Zechariah promises a humble king to come, making his entrance on the back of a the colt of a donkey. This is an unlikely king who comes to rule with the full strength of God’s peace. Make no doubt, it’s overpowering, but in God’s way, not the way of human empires.
In his use of the Hebrew Scriptures to point to his role as God’s Messiah, Jesus probably would have used Micah’s prophecy. Micah, like the other prophets, promises one who is to come who will not rule through militaristic adventures and war mongering. He promises one to come who will be Savior, who will reign with peace and offer a new way to salvation.
There’s power in memory. Mark uses the power of memory in the opening of his Gospel to frame the coming of Christ through the remembrance of God’s saving acts in the history of Israel. Though not all memories are uplifting, the beauty of Advent is the promise that God sends Christ to offer healing and peace into the brokenness and strife.
In this midst of a continuing pandemic, and amidst the varying hardships overwhelming our nation, you make ask of God, what do you want of us? How can we see your divine healing in this land? Micah offers guidance in just such a situation – so listen to the Lord. The answer is living with God, and living for others. Do justice. Love Kindness. Walk humbly with your God.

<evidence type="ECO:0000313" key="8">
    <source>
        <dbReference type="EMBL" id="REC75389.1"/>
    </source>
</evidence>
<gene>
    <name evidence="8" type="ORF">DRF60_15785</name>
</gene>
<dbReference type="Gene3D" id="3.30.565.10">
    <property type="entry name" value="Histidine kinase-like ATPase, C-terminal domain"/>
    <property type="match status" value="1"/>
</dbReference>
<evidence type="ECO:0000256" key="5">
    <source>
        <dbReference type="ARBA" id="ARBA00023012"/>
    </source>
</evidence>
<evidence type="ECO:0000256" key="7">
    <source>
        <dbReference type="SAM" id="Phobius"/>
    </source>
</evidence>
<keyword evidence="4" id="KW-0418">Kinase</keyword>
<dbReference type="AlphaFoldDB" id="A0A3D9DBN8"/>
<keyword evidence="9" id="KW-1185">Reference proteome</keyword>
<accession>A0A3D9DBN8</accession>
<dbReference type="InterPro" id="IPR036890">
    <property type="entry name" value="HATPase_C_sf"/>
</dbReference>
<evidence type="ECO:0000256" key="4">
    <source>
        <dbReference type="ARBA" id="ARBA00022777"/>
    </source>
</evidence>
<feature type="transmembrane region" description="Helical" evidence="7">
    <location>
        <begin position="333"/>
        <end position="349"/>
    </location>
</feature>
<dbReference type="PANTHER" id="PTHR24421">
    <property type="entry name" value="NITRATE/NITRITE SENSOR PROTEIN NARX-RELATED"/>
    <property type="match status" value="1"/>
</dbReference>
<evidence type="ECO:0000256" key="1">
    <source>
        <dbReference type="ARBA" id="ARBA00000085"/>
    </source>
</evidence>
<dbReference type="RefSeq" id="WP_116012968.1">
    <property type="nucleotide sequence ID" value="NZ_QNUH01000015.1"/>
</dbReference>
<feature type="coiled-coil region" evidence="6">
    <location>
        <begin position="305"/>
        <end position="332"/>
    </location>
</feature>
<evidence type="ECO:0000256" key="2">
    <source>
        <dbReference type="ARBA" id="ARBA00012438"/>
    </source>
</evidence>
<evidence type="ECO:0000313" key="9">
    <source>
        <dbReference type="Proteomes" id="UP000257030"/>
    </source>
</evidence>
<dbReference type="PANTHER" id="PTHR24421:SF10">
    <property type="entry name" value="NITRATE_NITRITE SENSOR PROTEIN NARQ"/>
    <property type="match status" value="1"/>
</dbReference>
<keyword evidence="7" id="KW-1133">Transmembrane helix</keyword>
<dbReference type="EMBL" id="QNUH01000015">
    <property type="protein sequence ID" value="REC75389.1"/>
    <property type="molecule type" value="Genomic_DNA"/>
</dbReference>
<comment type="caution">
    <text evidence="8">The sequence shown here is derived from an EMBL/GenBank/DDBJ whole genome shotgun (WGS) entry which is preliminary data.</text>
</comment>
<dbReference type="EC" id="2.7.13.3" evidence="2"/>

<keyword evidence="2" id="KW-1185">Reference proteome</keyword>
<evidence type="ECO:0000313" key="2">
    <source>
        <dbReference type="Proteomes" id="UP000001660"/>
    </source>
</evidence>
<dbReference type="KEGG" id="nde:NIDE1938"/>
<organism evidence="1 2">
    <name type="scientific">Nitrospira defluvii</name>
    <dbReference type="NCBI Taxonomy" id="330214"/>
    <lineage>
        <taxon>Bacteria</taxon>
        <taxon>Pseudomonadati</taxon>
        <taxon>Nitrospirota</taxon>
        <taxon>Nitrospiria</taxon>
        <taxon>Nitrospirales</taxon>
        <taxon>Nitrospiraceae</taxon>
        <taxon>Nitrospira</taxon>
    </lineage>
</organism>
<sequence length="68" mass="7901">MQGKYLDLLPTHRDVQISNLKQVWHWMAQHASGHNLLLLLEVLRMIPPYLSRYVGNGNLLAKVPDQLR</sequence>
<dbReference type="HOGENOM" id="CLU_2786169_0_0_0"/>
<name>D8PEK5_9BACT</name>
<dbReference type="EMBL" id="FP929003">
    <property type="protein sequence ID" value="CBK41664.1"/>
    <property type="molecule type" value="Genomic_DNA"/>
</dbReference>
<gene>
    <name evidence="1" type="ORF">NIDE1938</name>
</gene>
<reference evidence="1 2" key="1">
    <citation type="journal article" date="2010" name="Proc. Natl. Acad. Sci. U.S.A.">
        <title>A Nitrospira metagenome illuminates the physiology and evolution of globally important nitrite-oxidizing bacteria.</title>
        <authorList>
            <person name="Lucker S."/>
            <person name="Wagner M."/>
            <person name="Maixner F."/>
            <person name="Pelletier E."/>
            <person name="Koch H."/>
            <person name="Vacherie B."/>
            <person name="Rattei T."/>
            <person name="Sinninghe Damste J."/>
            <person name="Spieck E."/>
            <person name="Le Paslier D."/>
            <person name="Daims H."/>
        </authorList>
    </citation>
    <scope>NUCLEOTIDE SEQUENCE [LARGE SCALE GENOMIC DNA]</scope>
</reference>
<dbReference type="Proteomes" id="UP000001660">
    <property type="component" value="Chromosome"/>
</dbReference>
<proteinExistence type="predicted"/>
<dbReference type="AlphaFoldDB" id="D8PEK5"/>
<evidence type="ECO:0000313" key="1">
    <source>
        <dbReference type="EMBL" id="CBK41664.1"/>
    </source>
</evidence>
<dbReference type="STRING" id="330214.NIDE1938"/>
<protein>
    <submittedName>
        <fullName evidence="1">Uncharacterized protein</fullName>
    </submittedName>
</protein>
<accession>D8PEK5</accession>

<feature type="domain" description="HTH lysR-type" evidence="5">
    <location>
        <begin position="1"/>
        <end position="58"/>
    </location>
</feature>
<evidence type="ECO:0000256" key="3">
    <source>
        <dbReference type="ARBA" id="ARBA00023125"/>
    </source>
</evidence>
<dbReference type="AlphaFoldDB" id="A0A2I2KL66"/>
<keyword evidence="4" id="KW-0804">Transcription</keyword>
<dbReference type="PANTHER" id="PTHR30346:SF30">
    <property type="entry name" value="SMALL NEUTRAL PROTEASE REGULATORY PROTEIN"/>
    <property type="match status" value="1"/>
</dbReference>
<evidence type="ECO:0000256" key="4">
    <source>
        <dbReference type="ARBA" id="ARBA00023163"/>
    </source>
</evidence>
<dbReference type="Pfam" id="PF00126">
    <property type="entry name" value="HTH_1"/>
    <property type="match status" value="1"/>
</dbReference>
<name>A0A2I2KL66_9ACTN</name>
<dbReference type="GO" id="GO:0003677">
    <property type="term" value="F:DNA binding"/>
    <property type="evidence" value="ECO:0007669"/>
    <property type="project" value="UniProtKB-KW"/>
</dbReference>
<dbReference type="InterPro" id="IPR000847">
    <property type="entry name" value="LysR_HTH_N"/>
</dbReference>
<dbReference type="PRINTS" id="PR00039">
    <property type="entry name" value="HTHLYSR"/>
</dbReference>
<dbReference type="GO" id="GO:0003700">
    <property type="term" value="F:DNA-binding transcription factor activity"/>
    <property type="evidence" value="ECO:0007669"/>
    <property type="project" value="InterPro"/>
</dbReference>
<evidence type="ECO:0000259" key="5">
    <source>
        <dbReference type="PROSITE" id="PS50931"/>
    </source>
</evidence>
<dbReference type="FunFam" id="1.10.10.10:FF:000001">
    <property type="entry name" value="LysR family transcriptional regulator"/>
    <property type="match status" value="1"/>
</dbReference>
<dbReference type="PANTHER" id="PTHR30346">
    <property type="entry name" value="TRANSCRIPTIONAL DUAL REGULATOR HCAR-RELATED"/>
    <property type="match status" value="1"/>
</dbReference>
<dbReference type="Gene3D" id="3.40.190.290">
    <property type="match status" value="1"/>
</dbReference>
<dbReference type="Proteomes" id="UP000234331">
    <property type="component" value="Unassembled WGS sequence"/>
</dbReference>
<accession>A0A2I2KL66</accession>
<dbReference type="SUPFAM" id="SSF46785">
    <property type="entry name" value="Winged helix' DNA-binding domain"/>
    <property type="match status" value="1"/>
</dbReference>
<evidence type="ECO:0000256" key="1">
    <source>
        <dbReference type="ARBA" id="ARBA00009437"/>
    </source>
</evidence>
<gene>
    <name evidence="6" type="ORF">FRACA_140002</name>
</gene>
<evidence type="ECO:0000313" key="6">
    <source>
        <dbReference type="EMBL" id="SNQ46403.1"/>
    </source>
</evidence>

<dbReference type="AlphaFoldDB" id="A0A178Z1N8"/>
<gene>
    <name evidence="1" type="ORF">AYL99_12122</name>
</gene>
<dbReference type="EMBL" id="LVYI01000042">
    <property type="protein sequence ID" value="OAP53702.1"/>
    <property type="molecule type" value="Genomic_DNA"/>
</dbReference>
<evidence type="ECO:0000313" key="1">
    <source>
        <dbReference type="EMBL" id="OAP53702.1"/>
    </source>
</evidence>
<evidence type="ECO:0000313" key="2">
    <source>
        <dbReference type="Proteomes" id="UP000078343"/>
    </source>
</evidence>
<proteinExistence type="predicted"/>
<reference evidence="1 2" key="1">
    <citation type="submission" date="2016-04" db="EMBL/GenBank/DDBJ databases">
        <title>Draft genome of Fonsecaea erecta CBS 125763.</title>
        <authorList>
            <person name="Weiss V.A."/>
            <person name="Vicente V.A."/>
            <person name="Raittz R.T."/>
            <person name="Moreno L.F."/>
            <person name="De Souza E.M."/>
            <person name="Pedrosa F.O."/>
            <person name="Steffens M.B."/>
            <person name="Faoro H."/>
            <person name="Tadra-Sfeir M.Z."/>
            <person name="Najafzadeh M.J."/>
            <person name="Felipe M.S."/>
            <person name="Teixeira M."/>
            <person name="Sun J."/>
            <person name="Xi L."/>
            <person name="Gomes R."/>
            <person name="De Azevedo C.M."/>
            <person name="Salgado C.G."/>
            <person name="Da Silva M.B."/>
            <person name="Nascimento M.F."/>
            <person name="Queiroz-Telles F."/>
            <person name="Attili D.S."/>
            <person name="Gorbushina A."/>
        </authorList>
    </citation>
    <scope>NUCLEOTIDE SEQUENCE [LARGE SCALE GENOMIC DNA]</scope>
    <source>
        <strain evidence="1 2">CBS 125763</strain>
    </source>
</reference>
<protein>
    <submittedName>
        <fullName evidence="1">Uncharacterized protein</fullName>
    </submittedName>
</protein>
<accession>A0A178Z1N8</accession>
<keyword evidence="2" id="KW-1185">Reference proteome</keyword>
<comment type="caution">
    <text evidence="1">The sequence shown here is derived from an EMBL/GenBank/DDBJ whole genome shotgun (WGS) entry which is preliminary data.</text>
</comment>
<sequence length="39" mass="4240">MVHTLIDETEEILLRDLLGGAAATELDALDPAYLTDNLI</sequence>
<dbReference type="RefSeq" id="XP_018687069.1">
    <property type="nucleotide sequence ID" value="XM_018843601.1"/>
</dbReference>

The Biblical text never promises wealth and prosperity to the faithful. What it does promise, is peace, well-being, and unity among the gathered faithful. The English translation fails us when it replaces God’s vision of shalom, with our worldly visions of extravagant wealth.
In times of hardship, despair, and trials on the journey of faithfulness, we may wonder, God, what do you want from us?! We are not the first to ask such a question, nor are we the first to receive such an answer: act justly, love mercy and walk humbly with the Lord.
The Grinch saw the Whos down in Who-Ville decorating, singing, and cooking, but thought their merriment was a sham. Perhaps we should question our own nonsensical over-indulgence in the season.
In a week where hope seemed hard to find, and the prophet bemoans the worship of God’s people, it is God’s “but” that indicates the promise of God’s justice.
The story of Samuel going behind Saul to anoint David is not simply a call to follow God’s will into dangerous places against un-faithful kings, but should also be understood as God’s call to seek leadership in the left out and unexpected.
We sit in wonder of the same things as the people of Israel who were scattered in exile: for truly as a people – as a nation and as a community – we are broken and we are yearning for a new promise of hope.